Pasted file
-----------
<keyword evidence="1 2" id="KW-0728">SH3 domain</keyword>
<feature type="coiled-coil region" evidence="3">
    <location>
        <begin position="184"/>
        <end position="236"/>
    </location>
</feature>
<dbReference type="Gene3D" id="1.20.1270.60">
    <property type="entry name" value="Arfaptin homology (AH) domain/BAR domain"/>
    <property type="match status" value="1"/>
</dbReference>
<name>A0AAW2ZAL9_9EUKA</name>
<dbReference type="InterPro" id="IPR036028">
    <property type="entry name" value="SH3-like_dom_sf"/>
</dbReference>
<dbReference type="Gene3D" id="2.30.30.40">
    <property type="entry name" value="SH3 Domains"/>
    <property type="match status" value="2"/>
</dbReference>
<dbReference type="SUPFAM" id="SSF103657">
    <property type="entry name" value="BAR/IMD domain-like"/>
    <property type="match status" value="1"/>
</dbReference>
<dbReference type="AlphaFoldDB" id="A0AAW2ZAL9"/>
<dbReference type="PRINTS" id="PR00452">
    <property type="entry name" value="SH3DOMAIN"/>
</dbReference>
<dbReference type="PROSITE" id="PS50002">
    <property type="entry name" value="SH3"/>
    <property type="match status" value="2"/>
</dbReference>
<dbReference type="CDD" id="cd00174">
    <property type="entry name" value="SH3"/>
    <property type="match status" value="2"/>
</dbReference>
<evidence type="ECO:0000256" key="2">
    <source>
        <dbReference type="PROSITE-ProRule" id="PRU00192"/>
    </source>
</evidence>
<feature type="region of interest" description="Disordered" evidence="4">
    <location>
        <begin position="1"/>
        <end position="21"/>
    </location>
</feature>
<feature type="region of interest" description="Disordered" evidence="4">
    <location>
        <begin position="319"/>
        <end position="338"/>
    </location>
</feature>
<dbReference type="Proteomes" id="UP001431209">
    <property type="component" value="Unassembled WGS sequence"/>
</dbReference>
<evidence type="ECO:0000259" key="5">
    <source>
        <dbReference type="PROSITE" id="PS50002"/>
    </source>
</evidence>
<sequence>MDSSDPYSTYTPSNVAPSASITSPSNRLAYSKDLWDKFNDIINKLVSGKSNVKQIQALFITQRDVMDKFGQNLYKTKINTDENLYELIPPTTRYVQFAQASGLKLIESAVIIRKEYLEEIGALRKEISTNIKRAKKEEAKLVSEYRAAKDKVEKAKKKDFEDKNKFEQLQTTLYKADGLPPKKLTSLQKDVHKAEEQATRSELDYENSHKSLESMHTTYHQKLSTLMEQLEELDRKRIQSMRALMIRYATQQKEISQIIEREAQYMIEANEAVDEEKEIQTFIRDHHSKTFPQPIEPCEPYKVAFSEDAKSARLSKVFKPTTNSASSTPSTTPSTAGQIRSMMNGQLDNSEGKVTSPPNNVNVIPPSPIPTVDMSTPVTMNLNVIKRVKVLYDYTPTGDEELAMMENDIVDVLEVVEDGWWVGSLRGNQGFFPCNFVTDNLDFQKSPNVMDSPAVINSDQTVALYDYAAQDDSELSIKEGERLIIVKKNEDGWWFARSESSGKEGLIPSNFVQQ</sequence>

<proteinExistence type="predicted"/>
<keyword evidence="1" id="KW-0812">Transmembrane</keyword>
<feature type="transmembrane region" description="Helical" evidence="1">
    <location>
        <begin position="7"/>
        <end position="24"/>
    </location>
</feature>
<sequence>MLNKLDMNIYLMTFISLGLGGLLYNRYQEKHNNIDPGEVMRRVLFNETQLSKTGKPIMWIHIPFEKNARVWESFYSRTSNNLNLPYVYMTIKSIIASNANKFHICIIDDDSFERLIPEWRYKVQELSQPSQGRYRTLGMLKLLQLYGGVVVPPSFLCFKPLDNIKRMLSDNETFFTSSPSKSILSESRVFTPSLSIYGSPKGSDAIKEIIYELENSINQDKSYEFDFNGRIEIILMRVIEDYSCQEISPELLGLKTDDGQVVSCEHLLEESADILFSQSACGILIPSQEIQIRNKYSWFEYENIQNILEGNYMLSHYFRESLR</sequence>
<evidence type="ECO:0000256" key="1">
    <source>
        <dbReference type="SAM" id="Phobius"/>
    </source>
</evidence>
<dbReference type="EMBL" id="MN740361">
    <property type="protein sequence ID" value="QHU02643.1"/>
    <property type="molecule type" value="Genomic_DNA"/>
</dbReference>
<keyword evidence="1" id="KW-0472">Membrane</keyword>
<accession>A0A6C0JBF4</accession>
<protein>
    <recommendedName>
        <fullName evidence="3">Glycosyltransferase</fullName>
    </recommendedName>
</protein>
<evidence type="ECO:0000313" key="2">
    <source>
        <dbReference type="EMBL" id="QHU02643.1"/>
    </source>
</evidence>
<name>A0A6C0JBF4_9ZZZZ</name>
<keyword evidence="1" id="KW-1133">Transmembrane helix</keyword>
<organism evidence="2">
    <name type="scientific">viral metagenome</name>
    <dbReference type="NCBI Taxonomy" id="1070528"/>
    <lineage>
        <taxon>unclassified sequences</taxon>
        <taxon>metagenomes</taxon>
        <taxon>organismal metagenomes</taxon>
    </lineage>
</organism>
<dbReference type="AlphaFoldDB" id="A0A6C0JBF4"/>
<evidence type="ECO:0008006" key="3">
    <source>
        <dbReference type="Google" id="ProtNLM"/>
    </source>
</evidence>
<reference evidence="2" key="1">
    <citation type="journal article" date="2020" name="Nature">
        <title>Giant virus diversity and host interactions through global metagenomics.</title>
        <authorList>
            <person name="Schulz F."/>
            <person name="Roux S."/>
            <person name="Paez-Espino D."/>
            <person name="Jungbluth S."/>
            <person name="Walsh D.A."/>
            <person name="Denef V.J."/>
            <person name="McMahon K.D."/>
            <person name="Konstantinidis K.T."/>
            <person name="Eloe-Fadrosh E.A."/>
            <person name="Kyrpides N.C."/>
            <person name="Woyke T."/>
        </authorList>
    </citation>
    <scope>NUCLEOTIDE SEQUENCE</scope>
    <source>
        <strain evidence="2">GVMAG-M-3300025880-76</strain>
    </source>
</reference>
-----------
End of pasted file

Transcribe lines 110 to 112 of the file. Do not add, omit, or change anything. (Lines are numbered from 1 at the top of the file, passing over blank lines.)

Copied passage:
    <citation type="journal article" date="2020" name="Nature">
        <title>Giant virus diversity and host interactions through global metagenomics.</title>
        <authorList>